sqlbox is an open source C/C++ secure database access library at this time limited to sqlite3 databases. (postgresql is in the planning phase.) Instead of operating databases in-process, sqlbox uses a multi-process, resource-separated approach to safe-guard the database from the calling application.
- role-based access control on a per-statement and per-source (opening and closing) basis, limiting application database access and manipulation to role purview
- in-child filter capabilities allowing for selective scrambling or anonymisation of query results
asynchronousmode for some operations allows all the security benefits with only the slightest performance penalty in one-way interprocess communication
multi-selectmode allows forward-caching of step responses, considerably reducing the frequency of synchronous communication
sqlbox is designed to update ksql with higher performance and a simpler implementation. The library is well-documented and has all of its behaviour checked with a large set of regression tests. It may be run on any modern UNIX. It is a BSD.lv project.
You'll need any modern UNIX system with the sqlite3 library already installed. I strongly suggest using OpenBSD, as it provides the pledge facility. Other systems, such as Linux or FreeBSD, are more difficult (hugely so, in the former case) to configure securely. Start by checking that your system's third-party packages system doesn't already have sqlbox. If it does not, proceed.
Download either the latest release (sqlbox.tar.gz | sha512) or the current sources from the GitHub repository.
Download and verify the newest release (if not from the source repository).
sha512 -C sqlbox.tar.gz.sh512 sqlbox.tar.gz tar zvxpf sqlbox.tar.gz
Configure for your system and install destination, compile, install.
The default is /usr/local.
./configure make make installYou may need to run this with BSD make (
bmake) on non-BSD systems.
That's it! The manpages are the canonical source of information on this library. Start with sqlbox(3).
The purpose of sqlbox is to provide security to your data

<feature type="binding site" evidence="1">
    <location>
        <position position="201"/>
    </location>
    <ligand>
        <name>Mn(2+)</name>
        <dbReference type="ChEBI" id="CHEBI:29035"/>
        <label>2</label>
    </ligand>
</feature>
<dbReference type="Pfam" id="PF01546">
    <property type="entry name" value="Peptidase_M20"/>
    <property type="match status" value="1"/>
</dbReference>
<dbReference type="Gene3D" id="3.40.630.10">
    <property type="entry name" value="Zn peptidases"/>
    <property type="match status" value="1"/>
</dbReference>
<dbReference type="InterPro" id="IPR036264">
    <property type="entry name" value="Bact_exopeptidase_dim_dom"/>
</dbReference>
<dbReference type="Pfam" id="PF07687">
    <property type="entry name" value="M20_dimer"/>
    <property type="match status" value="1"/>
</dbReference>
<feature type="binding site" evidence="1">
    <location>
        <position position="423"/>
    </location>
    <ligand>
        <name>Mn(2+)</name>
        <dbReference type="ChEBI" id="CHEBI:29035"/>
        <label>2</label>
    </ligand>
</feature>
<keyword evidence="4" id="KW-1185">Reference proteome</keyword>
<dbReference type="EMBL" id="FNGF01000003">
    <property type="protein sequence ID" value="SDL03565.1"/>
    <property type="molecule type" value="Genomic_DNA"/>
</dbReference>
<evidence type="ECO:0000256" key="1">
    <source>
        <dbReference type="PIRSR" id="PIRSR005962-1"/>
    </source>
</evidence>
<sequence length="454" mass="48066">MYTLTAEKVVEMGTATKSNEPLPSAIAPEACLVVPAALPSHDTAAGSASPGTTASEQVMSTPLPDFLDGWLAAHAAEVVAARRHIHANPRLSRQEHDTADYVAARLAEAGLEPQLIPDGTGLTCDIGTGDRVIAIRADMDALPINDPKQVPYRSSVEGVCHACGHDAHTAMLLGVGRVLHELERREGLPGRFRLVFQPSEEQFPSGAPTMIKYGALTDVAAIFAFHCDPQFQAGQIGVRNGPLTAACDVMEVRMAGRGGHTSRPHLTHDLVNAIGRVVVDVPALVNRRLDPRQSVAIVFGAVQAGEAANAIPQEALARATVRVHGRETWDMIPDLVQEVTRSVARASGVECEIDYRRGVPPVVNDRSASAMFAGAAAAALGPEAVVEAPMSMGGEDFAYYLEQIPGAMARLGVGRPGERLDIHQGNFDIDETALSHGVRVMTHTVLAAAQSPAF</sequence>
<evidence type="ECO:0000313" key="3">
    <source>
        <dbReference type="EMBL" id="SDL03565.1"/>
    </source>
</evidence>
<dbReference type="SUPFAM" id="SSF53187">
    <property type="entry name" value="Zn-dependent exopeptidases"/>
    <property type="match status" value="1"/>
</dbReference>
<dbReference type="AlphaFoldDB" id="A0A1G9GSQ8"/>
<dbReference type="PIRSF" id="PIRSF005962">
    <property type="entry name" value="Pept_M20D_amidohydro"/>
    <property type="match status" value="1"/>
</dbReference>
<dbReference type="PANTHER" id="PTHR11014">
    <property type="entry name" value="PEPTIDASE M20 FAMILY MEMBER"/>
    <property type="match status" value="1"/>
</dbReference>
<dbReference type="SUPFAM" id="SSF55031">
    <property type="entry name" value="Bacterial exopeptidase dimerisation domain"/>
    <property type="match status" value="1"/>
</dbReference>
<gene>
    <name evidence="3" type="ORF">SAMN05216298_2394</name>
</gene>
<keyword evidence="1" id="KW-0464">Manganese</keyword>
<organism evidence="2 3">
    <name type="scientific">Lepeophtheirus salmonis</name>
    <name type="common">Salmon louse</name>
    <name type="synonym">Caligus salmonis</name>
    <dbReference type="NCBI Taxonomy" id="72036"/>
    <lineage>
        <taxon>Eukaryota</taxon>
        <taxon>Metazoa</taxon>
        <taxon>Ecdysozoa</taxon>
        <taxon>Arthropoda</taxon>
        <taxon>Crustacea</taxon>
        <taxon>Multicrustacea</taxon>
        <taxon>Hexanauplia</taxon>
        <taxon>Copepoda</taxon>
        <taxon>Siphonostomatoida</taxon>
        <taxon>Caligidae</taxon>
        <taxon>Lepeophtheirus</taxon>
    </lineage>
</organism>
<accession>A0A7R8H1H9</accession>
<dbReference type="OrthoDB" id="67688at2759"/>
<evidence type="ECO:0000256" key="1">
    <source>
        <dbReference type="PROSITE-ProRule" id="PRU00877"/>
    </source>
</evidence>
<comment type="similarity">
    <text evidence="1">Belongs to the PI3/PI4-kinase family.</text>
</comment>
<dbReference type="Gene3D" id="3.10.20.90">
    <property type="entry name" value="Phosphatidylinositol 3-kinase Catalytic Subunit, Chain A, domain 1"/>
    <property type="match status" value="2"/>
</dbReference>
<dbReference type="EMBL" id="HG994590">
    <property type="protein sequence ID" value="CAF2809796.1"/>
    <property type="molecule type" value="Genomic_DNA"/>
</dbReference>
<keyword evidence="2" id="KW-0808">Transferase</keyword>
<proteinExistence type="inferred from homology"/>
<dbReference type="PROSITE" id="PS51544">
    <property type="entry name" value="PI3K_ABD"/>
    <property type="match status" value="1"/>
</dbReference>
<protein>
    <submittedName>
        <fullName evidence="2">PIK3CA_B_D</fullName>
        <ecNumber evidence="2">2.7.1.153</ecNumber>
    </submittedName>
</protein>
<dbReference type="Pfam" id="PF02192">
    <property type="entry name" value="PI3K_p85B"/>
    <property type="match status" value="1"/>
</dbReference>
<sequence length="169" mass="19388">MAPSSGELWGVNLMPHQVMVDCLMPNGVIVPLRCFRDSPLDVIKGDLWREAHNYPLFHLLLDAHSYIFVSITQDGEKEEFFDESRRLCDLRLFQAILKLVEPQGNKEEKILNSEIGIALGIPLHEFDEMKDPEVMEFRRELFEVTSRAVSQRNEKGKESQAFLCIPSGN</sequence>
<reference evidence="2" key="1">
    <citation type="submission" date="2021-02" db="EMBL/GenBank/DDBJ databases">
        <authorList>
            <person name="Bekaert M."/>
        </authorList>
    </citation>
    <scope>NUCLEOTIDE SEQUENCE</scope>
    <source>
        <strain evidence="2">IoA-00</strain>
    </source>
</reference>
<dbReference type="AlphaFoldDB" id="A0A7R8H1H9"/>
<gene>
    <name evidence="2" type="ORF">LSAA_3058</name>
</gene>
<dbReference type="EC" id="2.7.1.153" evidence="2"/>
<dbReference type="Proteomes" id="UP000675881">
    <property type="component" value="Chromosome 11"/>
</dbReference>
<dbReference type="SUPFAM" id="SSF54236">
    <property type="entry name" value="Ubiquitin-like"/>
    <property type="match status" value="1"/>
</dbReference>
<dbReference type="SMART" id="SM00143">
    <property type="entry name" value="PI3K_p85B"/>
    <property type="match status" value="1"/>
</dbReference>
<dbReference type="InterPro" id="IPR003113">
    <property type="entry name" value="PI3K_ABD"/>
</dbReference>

- only pre-set statements shall be executed
- only pre-set databases shall be opened
- database components shall not be reachable by process file-system or memory
- provide this with an acceptable impact on performance
It effects this by forked a database management process with pre-set database names and statements. Once forked, the names and statements are inherited and can no longer be changed. Communication with the database is via tightly-controlled socket IPC with the control process. Requests for statements are by identifier, not strings.
When the caller uses a constraint mechanism such as pledge, it makes the database completely inaccessable except via controlled IPC.
This security is built to enforce a role-based access control system, which is useful when a single application has several different roles of operation (e.g., users, administration, analysis). This is enforced within the management process, so a compromised application cannot change its own role except within the transition matrix set during creation. The management process also provides opaque anonymisation of data, which is especially useful for analysis when database information may contain identity information.
The following are a series of performance measurements between raw
For consistency, all databases in the performance analysis are opened as
sqlbox tries to minimise the amount of system calls used to exchange data, and
minimise even further instances of
synchronous communication where the client requests then waits
In general, the slowness of ksql is that each operation involves a synchronous read and write between server and client. In sqlbox, there are asynchronous versions of most functions to significantly reduce contention. Moreover, the wire format is optimised for one unfragmented read (or write) in the general case.
The canonical documentation for sqlbox is its manpages. Below is a list of all bundled manuals. These apply to the current version of this software, which is 0.1.7.